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Depreciation is one of your rental expenses; basically you have to allocate your tax cost of the property (original purchase price) between land & building. Land is not depreciable. Once you have the allocated cost of the home, you would add any improvements and that will come up with the total cost to be depreciated.
You depreciate it over 27 1/2 years for residential rental property.
All of the other expenses related to the property would also go into your rental expenses listed on a Schedule E which is attached to your tax return.
Your rental income also goes on that form and you come up with a net profit or loss.
As far as the ability to deduct any loss against your other income, as you pointed out, that depends upon how much other income you have.
If your AGI (without the rental activity) is over 150K, no current deduction is allowed and the loss must be carried forward until your income qualifies or you disposed of the property.
If your income is between 125k to 150K then any rental loss is pro-rated where at 125K you can deduct up to 25K and at 150K you don't get any current deduction as explained above.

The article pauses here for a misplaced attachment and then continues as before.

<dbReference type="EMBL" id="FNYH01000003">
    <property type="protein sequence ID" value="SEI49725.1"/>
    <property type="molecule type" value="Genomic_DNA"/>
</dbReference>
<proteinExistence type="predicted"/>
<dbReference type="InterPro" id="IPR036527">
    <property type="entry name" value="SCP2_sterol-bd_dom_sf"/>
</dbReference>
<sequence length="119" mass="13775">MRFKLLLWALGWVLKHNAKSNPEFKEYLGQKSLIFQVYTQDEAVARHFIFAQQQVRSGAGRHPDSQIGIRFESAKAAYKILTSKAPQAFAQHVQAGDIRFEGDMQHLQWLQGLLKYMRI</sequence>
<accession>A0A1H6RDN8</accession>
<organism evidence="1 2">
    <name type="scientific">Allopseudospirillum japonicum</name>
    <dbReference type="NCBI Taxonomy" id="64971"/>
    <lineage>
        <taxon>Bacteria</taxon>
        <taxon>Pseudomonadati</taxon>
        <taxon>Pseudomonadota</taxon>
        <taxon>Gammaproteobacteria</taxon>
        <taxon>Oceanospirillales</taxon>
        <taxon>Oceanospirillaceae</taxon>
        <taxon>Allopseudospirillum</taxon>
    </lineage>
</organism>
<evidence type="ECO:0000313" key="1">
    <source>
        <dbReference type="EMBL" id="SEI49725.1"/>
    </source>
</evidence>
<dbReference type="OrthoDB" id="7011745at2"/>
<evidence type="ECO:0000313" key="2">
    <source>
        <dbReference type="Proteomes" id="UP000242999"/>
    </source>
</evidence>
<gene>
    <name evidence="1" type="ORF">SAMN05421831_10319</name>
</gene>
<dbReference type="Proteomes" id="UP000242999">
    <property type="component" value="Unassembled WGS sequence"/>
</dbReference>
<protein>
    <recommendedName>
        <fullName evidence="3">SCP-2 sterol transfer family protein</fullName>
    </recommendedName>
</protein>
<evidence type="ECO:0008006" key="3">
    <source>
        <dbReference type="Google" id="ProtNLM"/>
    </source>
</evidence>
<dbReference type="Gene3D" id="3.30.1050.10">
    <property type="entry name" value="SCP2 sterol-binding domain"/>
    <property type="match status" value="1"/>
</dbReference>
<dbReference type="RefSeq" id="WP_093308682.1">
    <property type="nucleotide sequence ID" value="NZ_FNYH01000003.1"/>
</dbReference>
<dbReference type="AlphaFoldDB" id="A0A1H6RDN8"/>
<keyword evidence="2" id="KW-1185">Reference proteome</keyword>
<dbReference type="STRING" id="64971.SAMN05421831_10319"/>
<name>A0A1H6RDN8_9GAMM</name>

Are there restrictions on how many years can the losses be carried forward? and when I sell the property will that be deducted from the sale profit/loss?
Correction the 125K figure above should be 100K as you have listed in your question.
Is that the same for single filer and filing jointly?
No restrictions on the suspended losses; yes you will be able to deduct the suspended losses against your income in the year when you sell the property.
Do you mean Married filing separately?
I mean married-filing-jointly. In that case does the deduction still phase out at 100k/150k
ok, so it looks like there is no way to shelter rental-losses if AGI is high. Am I missing anything that would help me save on tax?
Well is this currently your personal residence & if so, how long have you owned it & is it worth a lot more than you paid for it now?
Are you married?
Yes it is current residence. Owned for 6yrs, Its worth a lot less than I paid for. Married: yes
Hold on a minute, I need to check something
One thing that comes up a lot now & apparently will apply to you is in order to determine the tax basis of the property when your residence is converted to rental, it is the LESSER of the fair market value of the property on the date you make the conversion or your original cost plus improvements.
So when you say it is worth a lot less than you paid for it, the FMV is what is used to allocate between land & building (usually based upon the real estate tax bill), and thus the "loss" is not able to be used.
If you need to contact me again with any tax or financial questions, you can just ask for "Steve G" at the beginning of your question. Again, please remember to rate my response. Bonuses, where you think they are warranted, and excellent ratings, are always most appreciated. Thanks again for using JustAnswer.com.